So this is another case of a father that didn’t actually last all that long in the show, but nevertheless George Joestar is among the best. Like most of the dads here, he ended up losing his wife in an accident, and raised his young son Johnathan to be a proper English gentleman. He’s pretty strict on Johnathan growing up, but does so only to make sure the boy the will be strong enough to look after himself and considering Johnathan Joestar grew up to become well…Johnathan Joestar, it certainly paid. More impressively though was his decision to take in his adopted son Dio despite (or perhaps because) knowing his real father was a scumbag, and treated him as if he were his own flesh and blood. Unfortunately Dio decided to repay that kindness, by ultimately playing a part in his death, and George dies protecting Johnathan from his wrath. George Joestar isn’t exactly the most remembered of the Joestars, but his legacy as a father and a heroic soul, paved the way for the many future generations of the clan to come.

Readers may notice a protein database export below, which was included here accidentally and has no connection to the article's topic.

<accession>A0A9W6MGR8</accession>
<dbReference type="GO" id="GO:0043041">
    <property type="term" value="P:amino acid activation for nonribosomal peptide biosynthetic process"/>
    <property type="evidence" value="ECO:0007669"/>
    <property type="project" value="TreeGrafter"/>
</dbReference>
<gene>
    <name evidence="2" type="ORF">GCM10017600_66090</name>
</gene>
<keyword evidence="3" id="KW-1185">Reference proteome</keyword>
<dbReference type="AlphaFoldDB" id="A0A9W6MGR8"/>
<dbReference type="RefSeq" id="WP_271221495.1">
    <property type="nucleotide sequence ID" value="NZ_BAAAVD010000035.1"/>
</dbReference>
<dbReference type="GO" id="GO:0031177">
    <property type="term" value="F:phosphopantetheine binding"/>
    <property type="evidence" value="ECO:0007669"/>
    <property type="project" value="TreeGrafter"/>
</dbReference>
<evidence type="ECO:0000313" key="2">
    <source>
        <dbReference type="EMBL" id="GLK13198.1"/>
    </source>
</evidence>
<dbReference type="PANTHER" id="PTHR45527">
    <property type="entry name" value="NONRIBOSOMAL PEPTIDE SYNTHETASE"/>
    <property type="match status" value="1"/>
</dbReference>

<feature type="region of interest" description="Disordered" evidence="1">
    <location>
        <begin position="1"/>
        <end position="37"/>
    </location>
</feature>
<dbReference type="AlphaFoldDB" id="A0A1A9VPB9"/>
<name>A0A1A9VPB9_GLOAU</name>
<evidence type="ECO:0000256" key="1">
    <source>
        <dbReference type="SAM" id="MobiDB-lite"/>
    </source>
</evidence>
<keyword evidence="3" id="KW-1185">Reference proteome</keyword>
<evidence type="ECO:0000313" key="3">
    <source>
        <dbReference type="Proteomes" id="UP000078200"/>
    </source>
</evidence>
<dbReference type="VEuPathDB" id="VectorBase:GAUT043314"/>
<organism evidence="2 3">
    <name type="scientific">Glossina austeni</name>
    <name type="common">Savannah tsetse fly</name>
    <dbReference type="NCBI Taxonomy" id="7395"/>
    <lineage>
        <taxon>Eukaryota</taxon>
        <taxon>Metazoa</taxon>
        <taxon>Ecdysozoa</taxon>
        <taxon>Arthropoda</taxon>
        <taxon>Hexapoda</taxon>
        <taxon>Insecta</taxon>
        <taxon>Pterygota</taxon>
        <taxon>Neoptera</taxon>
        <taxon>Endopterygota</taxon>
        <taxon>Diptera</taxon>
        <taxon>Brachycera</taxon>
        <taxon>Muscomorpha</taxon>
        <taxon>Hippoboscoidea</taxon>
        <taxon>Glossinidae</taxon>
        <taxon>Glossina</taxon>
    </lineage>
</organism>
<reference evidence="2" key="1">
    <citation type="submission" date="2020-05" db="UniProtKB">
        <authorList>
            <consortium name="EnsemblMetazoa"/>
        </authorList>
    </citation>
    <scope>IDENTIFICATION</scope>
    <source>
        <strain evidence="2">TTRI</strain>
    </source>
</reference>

1) Akio Furukawa (Clannad)

There’s definitely more good anime dads out there than given credit for, but none are quite as good as Akio. When we’re first introduced to him, both he and his wife come off as a bit odd, but we quickly learn that he’s the more level headed of the two and fiercely devoted to his daughter Nagisa. However things weren’t always that way as we eventually learn that much like Kotetsu above, there was a time where he had to balance both raising Nagisa and his dreams, while leaning more towards the latter, but when his negligence almost ended up costing her life, he threw everything away to be a stay at home parent so he could devote all his time to his daughter. He does a pretty good job of keeping up with this lifestyle, and when tragedy strikes later on in the series, he even takes charge of looking after his granddaughter Ushio, while her real dad attempts to work through his various issues. That’s some serious dedication, and a lot more than can be said for most anime dads. In a lot of ways Akio is perhaps too ideal (and especially so when it comes to the circumstances involving his granddaughter), but in a sea of crappy anime dads it’s hard to deny that he sets a shining example to follow.

And there you have it folks, a list of some of the best anime dads out there. There’ll always be horrible anime dads, and that stigma isn’t going to go away anytime soon, but it’s nice to know that there are a least a few of them out there who can break the mold. Enjoy your Father’s Day, everyone!







Review: Voltron Legendary Defender Season 1- Forming A New Legend + Site Update